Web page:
Eyes of Others – Elevenses
The Edinburgh based label Global Warming Records has just released a new album: “Elevenses” by the producer @eyesofothers. This is the fist album by the artist and he couldn’t have found a better home than the label curated by Malcom, which last year recorded a mix on Veneno’s Casting Call series.
Eyes of Others describes his sound as “post pub couldn’t get in the club music.” His style blends haunted leftfield pop with dub and can reach peaks of deep emotional levels. The track “First and Last” fits this description adding the melancholy of the lyrics, which are dividing space with the dubby space mixing technique of Stuart Evans, who also works with The Golden Teacher.
The record will be released today as a cassette tape including 2 exclusive tracks + a limited edition hand-printed t-shirt + an original print booklet. You can buy your copy at Global Warming Records Bandcamp.
We’ve conducted an interview with Eyes of Others in order to deep down into his newest production. He also created a mix for Casting Call. You can access it by clicking here.
1- How did you become involved with music production?
I played bass in guitar bands when I was younger but wasn’t really involved in the songwriting process so I got started on GarageBand software and began recording my own demo
I had no clue about the basics of music production; like mono/stereo… panning… compression? What the hell is that? It sounded complex and got in the way of writing so I didn’t bother with the technical side of things for years.
I managed to bounce out some little love songs in these early days. This period was no doubt my best work of course …no one heard it and I deleted it all.
Now I think more about the relationship between feeling/ideas and technique a lot. It’s a strange one, more of a give and take, a balance – they need each other.
2- How and when was the mix recorded?
I’m here on a small island in the Scottish Hebrides as I give these replies. Today was not a day for going outside so I was rooting through Bandcamp and other spots to make the mix. I like looking for music without any preconceptions so I don’t pay attention to release dates or labels names so much. I was looking out the window as rain clouds pushed over and wind hammered this old house, listening for tracks that felt good.
3- Do you see any connections between the mix and your latest album “Elevenses”?
I’m not too sure, it’s hard to see yourself from the outside really…maybe there’s some stuff in there that I’ve ripped off… you tell me!
4- What were your main influences/inspirations for the production of the album?
I’d say Stuart Evans – who did the mixing on this record – has been an influence. As I touched on before, production and techniques didn’t really get interesting for me until later on. I discovered how creative you can be with reverb and echo fx during a recording session with Stuart at Green Door Studio Glasgow in 2015. My eyes kinda opened after that and sound became a bit more 3D and free flowing phenomenon. So creatively, with his mix style he brought a lot to the record which he can take credit for.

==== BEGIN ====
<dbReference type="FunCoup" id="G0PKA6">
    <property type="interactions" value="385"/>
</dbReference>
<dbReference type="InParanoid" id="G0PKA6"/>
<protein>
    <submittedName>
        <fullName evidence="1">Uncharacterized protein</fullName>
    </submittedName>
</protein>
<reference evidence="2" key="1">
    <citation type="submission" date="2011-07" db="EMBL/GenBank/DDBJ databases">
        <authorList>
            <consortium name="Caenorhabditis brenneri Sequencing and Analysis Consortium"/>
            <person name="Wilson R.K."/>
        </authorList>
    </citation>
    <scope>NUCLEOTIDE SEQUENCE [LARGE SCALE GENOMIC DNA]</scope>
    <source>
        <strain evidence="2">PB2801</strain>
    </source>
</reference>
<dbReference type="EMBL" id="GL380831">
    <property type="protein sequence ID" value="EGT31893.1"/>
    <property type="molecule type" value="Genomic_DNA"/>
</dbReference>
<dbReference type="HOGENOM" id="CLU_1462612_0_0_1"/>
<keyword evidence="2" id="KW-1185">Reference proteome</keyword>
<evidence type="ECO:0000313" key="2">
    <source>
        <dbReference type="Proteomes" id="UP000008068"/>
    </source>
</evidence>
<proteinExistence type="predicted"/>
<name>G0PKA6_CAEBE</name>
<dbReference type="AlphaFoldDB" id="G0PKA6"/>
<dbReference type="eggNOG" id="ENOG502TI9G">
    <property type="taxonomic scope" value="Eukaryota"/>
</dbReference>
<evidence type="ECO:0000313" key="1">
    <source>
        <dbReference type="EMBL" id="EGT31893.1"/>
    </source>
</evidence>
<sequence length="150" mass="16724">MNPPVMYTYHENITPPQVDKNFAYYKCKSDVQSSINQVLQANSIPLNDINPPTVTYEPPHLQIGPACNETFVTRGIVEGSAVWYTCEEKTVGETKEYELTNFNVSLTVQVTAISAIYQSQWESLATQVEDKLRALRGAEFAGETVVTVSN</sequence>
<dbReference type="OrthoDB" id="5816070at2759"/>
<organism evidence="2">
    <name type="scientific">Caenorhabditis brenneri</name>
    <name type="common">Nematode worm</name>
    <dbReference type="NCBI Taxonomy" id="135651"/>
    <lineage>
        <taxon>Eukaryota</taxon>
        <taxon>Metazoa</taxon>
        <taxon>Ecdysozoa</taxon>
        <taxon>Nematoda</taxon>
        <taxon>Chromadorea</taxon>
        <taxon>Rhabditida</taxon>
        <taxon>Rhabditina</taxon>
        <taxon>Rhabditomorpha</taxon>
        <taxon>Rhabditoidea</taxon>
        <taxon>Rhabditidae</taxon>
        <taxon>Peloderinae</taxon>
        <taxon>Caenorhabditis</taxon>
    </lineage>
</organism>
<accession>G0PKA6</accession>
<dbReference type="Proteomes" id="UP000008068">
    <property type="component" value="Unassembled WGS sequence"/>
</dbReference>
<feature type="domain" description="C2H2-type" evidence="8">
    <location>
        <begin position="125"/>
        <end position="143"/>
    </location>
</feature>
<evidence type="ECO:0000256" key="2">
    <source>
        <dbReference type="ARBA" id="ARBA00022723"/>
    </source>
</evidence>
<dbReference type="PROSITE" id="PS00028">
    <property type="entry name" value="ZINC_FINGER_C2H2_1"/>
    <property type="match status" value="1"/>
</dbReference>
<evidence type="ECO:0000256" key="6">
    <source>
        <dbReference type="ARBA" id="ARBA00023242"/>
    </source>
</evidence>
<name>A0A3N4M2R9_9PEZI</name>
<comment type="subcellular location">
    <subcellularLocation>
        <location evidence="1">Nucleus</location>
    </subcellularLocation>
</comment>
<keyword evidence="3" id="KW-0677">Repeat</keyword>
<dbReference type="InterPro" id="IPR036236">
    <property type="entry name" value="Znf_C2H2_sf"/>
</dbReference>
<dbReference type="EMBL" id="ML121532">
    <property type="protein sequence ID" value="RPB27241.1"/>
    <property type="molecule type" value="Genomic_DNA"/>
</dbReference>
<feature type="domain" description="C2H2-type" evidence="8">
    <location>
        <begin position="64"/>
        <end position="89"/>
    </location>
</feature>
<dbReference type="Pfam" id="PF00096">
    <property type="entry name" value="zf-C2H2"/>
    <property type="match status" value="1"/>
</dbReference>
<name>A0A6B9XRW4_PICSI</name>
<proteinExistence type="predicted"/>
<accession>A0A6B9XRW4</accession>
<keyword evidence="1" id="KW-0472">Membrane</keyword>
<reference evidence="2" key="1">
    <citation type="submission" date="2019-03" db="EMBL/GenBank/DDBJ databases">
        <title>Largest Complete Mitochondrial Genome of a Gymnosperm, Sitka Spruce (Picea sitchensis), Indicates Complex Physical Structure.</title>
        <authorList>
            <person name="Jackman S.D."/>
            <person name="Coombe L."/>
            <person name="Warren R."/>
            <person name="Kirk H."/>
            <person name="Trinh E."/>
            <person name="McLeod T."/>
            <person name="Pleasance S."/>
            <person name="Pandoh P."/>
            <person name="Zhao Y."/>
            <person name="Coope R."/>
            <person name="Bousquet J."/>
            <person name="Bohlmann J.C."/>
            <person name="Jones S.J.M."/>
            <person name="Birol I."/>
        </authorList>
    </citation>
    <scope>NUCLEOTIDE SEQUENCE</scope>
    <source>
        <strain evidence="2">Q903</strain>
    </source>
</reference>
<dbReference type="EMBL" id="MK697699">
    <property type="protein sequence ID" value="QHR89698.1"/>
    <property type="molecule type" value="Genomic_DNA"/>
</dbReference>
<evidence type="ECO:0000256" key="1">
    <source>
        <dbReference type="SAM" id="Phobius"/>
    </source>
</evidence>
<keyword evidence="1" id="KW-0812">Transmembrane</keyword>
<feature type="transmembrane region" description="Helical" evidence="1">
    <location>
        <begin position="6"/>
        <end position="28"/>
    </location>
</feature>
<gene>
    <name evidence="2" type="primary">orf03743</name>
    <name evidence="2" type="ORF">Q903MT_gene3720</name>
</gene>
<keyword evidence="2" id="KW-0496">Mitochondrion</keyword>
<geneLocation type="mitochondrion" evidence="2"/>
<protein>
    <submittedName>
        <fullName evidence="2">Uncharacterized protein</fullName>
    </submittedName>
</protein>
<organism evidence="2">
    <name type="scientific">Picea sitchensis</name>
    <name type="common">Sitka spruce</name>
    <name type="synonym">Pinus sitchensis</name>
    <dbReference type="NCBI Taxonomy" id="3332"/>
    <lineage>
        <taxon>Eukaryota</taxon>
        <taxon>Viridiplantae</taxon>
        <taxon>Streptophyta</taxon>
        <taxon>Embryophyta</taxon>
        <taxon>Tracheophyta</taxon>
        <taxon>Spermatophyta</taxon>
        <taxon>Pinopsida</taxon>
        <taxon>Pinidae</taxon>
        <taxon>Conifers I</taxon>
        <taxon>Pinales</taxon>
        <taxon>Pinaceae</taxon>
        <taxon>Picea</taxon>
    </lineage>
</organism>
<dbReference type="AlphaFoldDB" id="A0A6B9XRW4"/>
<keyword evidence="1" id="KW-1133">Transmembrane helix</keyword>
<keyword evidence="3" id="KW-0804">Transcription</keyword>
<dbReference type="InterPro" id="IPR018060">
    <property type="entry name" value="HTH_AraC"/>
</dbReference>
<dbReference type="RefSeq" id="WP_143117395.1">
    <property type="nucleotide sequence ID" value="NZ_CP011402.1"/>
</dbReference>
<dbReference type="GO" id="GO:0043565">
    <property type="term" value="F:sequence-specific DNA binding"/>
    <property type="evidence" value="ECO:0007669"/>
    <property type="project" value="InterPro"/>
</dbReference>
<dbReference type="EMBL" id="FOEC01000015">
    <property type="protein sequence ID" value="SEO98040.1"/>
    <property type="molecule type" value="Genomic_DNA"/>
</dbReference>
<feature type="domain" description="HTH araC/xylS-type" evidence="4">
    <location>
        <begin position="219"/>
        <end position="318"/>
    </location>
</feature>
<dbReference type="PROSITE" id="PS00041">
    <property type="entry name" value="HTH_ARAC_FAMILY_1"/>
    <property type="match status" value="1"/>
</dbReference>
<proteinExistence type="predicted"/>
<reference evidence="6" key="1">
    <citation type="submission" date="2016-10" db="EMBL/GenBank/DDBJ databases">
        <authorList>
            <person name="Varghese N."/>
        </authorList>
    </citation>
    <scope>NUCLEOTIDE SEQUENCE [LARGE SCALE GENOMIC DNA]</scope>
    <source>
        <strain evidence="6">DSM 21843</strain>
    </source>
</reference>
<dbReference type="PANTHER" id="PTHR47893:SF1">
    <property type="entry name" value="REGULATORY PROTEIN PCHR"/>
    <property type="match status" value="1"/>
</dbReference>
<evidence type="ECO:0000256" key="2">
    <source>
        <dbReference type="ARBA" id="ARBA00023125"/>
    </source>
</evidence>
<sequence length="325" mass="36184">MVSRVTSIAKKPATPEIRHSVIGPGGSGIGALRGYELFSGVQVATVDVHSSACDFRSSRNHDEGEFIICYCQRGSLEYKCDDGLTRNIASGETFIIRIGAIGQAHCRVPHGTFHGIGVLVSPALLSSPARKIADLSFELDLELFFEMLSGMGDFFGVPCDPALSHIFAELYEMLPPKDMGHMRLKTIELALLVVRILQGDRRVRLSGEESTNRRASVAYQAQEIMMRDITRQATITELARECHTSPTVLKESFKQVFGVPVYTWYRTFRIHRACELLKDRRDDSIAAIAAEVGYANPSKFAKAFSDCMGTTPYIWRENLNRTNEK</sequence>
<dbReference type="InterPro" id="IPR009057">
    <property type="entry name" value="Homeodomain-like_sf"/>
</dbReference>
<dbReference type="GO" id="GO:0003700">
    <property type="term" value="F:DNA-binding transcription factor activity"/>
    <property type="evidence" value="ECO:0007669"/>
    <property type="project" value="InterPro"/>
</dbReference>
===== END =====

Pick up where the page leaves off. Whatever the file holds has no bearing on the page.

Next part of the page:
Also I’d say I really value giving my ears a rest from music and being able to soak up other things, and the sound of everyday things. This is as much an influence as anything else. Obviously this last year has been different with public places being mostly closed, but so often music is forced upon you when you are out and about. Background music in public places, as wallpaper and the like, I’m against it. It’s just another thing we passively accept and consume. Make what you listen to count. But that’s a whole other debate.
I like to go away for a while and then come back – the moments of return are when making music is at its most exciting for me. I made this record between living in Edinburgh and Glasgow and breaks to the Hebrides in 2019 and then I pretty much had to put it on hold for about a year. So when I came back to it I was going through my own sort of convalescence so in a way I think that helped glue it all together.
5- Do you think Edinburgh, your hometown, somehow inspires your music?
Yeah of course but I can’t say how exactly, the good and the bad all come into it. For all that Edinburgh is quite sleepy and conservative there’s some cool things simmering away. Music-wise I wouldn’t say that there is an Edinburgh scene or anything, not that I know of. But that’s what I quite like. I’ve been in and around scenes before and you can easily forget who you are among them. That’s not to say there’s no music community, there is, yet people seem to just get on with their own thing and come together in other ways. Most of my friends here who inspire me aren’t involved in music – that might be an example of what I am getting at.
I guess Edinburgh is kind of understated. I like that. It can surprise you if you take a proper look. It’s got a pull. I think it’s to do with the ancient volcano it was built around.
6- How did you get in touch with Malcom and Global Warming Records?
I think I reached out to Malcolm on Soundcloud and then we got chatting about various demos of mine and their evolutions. In his notes about tracks, I just got a good feeling, he really tunes in and gives things proper thought. It felt a bit like he could help me finish the sentences I was struggling to get out. I’ve really enjoyed the collaborative side of it with him and DR.ME – it’s been a much needed connection these last few months.
7- What’s the horizon for Eyes of Others?
This summer I’m releasing an EP as part of a new project – US Useless – with my friend DJ Küsse (Sensible Seleen, Permanent Vacation). It was something we began at the start of lockdown. It has a lofi 8-track breezy pop feel to it, quite wistful.
Aside from that I’ve been working on another bunch of tracks with Stuart so I’m not sure what form that will take yet as we are still mixing…maybe an album or a couple EP’s. I should probably do an album. Let’s see.